Storyline: DeMarre Carroll Trade?
Asked if a buyout is a possibility, a tricky situation given how much money remains on his contract, Carroll said he visited with his agent, Mark Bartelstein, in Chicago during All-Star Weekend. “He is handling that,” Carroll said. “Him and (Spurs general manager) Brian (Wright) and all of them. I don’t know what direction we are going to go. But at the end of the day, at 33, I don’t want to waste my talents just sitting at the end of the bench, knowing I could help a team produce.”
Make no mistake: The 11th-year pro isn’t ready to retire. “Another opportunity will come for me,” said Carroll, 33. “San Antonio, I don’t know where (it went wrong), what happened, what the hiccup was. But, at the end of the day, I am totally healthy. I work out every day, twice a day. When that opportunity comes, I will be ready to take advantage of it.”
Cleveland Cavaliers owner Dan Gilbert, who is the Quicken Loans founder and chairman, is slowly returning to work eight months after he had a stroke. Gilbert, 58, returned to his Detroit office early this year. He’s there one or two days a week, using a wheelchair and accompanied by a service dog named Cowboy. He also spends three or four hours a day working with physical and occupational therapists at his home.
Gilbert said he had a blood clot in his carotid artery that was cutting off the blood supply to his brain. Doctors implanted seven stents inside his carotid artery to open the blood vessel. “If that artery was blocked more minutes than it was, it would have been much worse,” Gilbert said. Gilbert spent eight weeks at a rehabilitation center in Chicago last summer. He is able to walk with a cane but still struggles to move his left arm.
Storyline: Dan Gilbert Health
February 16, 2020 | 2:52 pm EST Update
‘Today was heavy,’ the 31-year-old wrote on Saturday as he documented his experience on Twitter. ‘We visited three country towns in New South Wales, massively affected by the wildfires. In Mogo, a small heritage town on the South Coast of NSW, we gave back to locals who have lost their homes, businesses and schools. Generators, torches, portable stoves, batteries, water, non-perishables: In addition to funds, these are some of the items that the impacted communities need. Now, more than ever, these people need our business. Support local.’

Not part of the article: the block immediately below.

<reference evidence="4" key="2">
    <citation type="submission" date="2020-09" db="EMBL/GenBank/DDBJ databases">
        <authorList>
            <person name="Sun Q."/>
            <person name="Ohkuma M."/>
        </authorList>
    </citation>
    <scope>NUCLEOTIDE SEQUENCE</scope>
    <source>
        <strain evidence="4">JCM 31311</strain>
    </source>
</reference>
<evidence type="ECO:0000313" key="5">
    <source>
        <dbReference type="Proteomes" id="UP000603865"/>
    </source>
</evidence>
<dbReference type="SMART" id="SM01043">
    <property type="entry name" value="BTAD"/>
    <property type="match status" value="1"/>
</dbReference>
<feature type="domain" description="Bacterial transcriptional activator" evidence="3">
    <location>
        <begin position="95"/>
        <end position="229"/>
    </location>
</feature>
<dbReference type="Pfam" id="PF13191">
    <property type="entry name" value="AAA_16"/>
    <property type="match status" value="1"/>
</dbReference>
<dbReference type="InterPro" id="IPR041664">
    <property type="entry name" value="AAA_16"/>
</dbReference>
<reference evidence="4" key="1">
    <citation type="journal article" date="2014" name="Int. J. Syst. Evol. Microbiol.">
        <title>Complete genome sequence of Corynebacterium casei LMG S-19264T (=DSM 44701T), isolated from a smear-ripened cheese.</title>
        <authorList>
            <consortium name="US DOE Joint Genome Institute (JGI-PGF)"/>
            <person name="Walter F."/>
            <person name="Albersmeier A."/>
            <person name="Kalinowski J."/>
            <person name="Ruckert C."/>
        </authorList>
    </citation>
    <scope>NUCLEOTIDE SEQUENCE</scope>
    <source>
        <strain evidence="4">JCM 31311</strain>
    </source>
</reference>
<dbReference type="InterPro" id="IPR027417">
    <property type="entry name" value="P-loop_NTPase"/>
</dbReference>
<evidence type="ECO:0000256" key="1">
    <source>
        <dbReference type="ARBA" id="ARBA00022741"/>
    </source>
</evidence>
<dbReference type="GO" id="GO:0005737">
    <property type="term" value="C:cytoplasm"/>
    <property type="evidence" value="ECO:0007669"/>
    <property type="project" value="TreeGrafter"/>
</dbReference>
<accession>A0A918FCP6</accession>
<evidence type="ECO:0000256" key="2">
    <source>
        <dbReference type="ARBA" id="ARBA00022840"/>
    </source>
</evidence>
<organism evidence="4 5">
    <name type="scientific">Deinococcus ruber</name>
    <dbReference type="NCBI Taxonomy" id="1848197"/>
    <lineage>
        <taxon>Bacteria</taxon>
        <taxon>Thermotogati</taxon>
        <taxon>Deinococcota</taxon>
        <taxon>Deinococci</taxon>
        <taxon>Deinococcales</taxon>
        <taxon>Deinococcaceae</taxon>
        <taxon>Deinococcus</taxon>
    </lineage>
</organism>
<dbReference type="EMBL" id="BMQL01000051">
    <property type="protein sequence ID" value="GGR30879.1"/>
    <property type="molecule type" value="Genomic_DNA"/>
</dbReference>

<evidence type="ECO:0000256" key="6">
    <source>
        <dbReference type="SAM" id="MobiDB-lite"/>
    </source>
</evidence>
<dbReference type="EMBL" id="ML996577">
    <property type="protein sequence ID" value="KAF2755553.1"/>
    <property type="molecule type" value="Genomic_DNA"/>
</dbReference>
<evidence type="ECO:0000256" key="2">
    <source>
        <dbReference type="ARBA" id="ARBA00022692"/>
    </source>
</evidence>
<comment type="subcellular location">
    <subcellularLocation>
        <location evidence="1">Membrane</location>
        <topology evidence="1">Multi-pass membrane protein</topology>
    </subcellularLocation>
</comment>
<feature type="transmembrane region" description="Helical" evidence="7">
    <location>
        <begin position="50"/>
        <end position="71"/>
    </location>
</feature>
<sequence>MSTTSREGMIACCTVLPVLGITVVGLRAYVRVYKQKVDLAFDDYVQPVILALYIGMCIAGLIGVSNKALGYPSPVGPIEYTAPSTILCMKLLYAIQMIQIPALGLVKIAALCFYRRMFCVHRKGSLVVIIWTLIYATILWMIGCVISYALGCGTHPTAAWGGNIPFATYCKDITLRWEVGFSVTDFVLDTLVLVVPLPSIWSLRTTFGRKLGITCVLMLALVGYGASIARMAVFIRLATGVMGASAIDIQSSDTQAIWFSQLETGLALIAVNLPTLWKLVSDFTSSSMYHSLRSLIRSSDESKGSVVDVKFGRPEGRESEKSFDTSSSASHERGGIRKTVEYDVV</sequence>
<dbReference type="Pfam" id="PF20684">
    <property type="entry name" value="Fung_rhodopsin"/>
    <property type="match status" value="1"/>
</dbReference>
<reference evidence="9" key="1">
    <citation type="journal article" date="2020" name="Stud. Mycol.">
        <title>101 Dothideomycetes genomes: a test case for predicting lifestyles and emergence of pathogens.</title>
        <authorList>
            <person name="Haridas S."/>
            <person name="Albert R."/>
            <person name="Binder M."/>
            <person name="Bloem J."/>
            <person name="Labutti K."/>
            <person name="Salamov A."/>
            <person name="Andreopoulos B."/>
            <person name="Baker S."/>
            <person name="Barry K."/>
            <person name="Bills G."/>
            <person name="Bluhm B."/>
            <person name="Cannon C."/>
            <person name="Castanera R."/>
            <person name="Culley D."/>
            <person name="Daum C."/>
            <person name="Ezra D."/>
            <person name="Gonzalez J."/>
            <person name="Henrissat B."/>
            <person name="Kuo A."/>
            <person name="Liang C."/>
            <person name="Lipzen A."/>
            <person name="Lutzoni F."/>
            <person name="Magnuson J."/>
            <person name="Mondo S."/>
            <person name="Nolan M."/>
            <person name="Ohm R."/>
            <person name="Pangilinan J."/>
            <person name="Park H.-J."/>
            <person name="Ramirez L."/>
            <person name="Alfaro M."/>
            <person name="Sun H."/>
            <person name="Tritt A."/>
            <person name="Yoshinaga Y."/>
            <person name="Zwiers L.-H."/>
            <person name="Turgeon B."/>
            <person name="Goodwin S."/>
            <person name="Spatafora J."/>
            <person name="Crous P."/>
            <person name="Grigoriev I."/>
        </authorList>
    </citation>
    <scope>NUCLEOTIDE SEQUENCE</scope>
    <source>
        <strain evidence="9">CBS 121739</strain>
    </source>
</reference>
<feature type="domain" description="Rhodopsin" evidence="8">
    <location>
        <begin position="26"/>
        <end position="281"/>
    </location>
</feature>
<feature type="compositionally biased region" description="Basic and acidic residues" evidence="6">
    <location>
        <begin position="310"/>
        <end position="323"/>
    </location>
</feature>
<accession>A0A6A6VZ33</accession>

Whether or not the 54-year-old Smith ever ends up leaving Inside The NBA for a managerial role, he clearly has the desire for it. And though he didn’t take up the offer to be mentored, at least this time, that’s what made last season’s unprompted phone call from Ujiri so shocking to him. “I always had the aspiration,” Smith said, “but to have a guy like that call you out of the blue, not even knowing what my aspirations were? That was intriguing.”
February 16, 2020 | 12:23 pm EST Update
That was the thinking that convinced Mugar to adopt the Elam Ending for his league. “I’m so convinced that it’s the future of basketball,” he said. Mugar said he attributes a 17 percent bump in the tournament’s TV ratings at least in part to the introduction of the Elam Ending. He said he thinks fans are texting other fans to tell them to tune into fun games that are winding down.
One person that’s become a fan of the Elam Ending is Chris Paul, the veteran NBA point guard now with the Oklahoma City Thunder and current players union president. He said he’s a huge TBT fan and in 2019 coached a squad in the tournament for the first time. “For me, a guy who thinks about strategy, as I started watching the games more and more, every game had to have a game-winning shot. You couldn’t just foul. It got exciting,” he said. “In this format (for the All-Star Game), I think it’s going to be a lot of fun and an unbelievable tribute to Kobe.”